Like most children, Steve Mull loved Disney movies when he was little. But for the Fallston native, the appeal wasn’t just the songs or the stories — he loved the movie posters.
As a little boy, he drew those images over and over. At the time, he thought he was just having fun. But as it turns out, he was teaching himself to be an artist.
Today, Mull, who still lives in Fallston, now with his wife, Liz, and their 2-year-old son, Charlie, works with simple tools — markers and paper — to create fun, colorful depictions of Baltimore icons, from Ray Lewis to crabs and cans of Natty Boh. He sells both originals and prints via his website and occasionally at local shows, like the Gunpowder River ArtFest at Boordy Vineyards.
Being an artist was never Mull’s career plan. At Towson University, he played lacrosse (another subject depicted in his work) and studied business administration and marketing. “I had no idea what I wanted to get into,” he laughs. “I figured business was a safe bet.” (In addition to his art, Mull works in medical sales.)
It was also at Towson that he met his wife. As a college student, he didn’t have the money for extravagant Valentine’s Day and Christmas gifts, so drew her pictures instead. “She loved them and encouraged me to do more,” he says.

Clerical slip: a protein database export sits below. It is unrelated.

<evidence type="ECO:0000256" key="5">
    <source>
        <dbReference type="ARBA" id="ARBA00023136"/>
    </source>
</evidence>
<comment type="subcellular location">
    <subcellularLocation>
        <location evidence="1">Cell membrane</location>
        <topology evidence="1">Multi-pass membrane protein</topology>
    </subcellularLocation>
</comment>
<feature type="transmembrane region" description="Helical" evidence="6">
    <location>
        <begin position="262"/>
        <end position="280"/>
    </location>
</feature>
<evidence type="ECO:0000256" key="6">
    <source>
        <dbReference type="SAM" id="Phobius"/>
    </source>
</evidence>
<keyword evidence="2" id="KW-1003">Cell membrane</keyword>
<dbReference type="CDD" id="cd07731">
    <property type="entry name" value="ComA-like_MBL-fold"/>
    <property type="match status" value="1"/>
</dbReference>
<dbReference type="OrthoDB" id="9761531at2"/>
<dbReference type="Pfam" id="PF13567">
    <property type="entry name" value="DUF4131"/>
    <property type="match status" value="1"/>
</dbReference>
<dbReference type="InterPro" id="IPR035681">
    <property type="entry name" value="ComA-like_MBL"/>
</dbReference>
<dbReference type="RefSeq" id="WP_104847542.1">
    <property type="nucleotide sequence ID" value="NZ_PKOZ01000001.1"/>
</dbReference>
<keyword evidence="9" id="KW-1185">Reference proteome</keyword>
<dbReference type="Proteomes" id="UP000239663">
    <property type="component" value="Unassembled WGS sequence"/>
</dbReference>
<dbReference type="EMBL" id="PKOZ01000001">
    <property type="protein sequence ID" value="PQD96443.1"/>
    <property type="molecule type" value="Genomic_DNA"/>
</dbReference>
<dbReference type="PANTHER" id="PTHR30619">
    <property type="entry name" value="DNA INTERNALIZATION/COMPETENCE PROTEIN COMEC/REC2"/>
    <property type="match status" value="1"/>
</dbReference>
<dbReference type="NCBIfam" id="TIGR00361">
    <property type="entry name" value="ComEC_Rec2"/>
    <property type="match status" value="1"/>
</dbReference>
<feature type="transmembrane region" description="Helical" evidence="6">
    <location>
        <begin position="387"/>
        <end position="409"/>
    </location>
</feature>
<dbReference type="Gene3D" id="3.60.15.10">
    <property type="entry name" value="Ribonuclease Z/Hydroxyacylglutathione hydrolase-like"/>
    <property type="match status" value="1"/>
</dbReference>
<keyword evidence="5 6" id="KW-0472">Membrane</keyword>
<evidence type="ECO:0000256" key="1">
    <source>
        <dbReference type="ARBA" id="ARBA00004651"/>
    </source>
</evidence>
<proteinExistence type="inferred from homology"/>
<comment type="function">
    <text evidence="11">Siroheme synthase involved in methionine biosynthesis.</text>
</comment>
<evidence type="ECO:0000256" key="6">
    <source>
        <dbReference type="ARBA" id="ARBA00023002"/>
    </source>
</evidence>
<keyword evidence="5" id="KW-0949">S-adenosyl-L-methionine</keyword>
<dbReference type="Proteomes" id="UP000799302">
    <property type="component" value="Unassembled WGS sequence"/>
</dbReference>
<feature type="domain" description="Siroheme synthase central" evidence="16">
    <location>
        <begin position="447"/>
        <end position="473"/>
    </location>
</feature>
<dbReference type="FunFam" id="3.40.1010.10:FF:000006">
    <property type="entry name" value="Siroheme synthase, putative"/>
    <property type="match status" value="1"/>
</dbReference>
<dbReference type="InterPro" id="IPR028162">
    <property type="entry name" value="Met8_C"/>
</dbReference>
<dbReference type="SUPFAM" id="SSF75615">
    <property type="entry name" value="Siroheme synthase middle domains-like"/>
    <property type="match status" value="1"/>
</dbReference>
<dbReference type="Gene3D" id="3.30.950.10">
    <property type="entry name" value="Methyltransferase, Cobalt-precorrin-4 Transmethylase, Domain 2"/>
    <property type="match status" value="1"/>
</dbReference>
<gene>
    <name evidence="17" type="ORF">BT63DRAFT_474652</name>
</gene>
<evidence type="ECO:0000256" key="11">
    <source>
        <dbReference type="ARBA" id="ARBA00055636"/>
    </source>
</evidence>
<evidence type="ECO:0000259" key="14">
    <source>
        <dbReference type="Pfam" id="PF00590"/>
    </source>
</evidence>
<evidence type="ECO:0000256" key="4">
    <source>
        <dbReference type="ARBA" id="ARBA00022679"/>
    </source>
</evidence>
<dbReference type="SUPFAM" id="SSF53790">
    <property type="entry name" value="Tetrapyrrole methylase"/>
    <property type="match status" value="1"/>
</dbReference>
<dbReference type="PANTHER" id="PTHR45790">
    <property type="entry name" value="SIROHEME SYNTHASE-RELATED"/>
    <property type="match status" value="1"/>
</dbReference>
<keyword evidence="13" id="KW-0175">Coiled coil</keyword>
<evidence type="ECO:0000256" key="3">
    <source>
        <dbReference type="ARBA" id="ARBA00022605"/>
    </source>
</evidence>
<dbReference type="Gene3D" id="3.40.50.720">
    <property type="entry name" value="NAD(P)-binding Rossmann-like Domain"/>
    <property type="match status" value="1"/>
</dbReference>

During his last year of college, Mull worked primarily in pencil, mostly making drawings for Liz and his family. “I was learning as I was going along because I was never formally trained,” he says. “But I was starting to get bored with black-and-white drawings.”
As a graduation gift, an aunt gave Mull a large pack of art supplies. The gift triggered experimentation. “I started messing around and did a couple pictures for my parents of my brothers and I playing lacrosse, in colored pencil,” he says.
Mull liked the colored pencils but still wanted to find a more unique mode of expression. That’s when he started using markers.
“I was drawn to them because the colors were brighter, a little different,” says Mull. He liked the idea that he was using media that few artists embrace.
In early 2012, Mull wanted to create a wedding gift for friends that was quintessentially Baltimore. He chose crabs with a can of Natty Boh, using markers to bring out the details in the beer label and the variations of red in the crab shells. The gift was a hit.
The crab-and-beer photo was a turning point for Mull. Once people saw the work,
he discovered he’d touched a nerve. “People
asked for copies,” he says. “And they said they’d
Working with markers is challenging and can be unforgiving, Mull says. He starts by hand-sketching an image on rough paper that can withstand lots of erasing, using photos or real-life items as inspiration. Once he is satisfied with the sketch, he uses a light box to transfer the image to higher quality paper, tweaking it a bit more.
“Once I start laying the marker on, I can’t take it back,” he says. “It’s not like graphite. Once it’s down, it’s down.”
The process is lengthy, he says, since he focuses intensely on details. One picture could take between 24 and 48 hours, though between his family obligations and day job, he feels lucky to snatch an hour or two each day.
Mull’s clean lines, strong colors and lighthearted subjects harken back to his childhood, when he amused himself by copying Disney movie art. Today, he still loves the time he spends creating art. He doesn’t know if he’ll ever turn to art full time, but in the meantime, he’s having fun.
“We’ll see where it goes,” he says.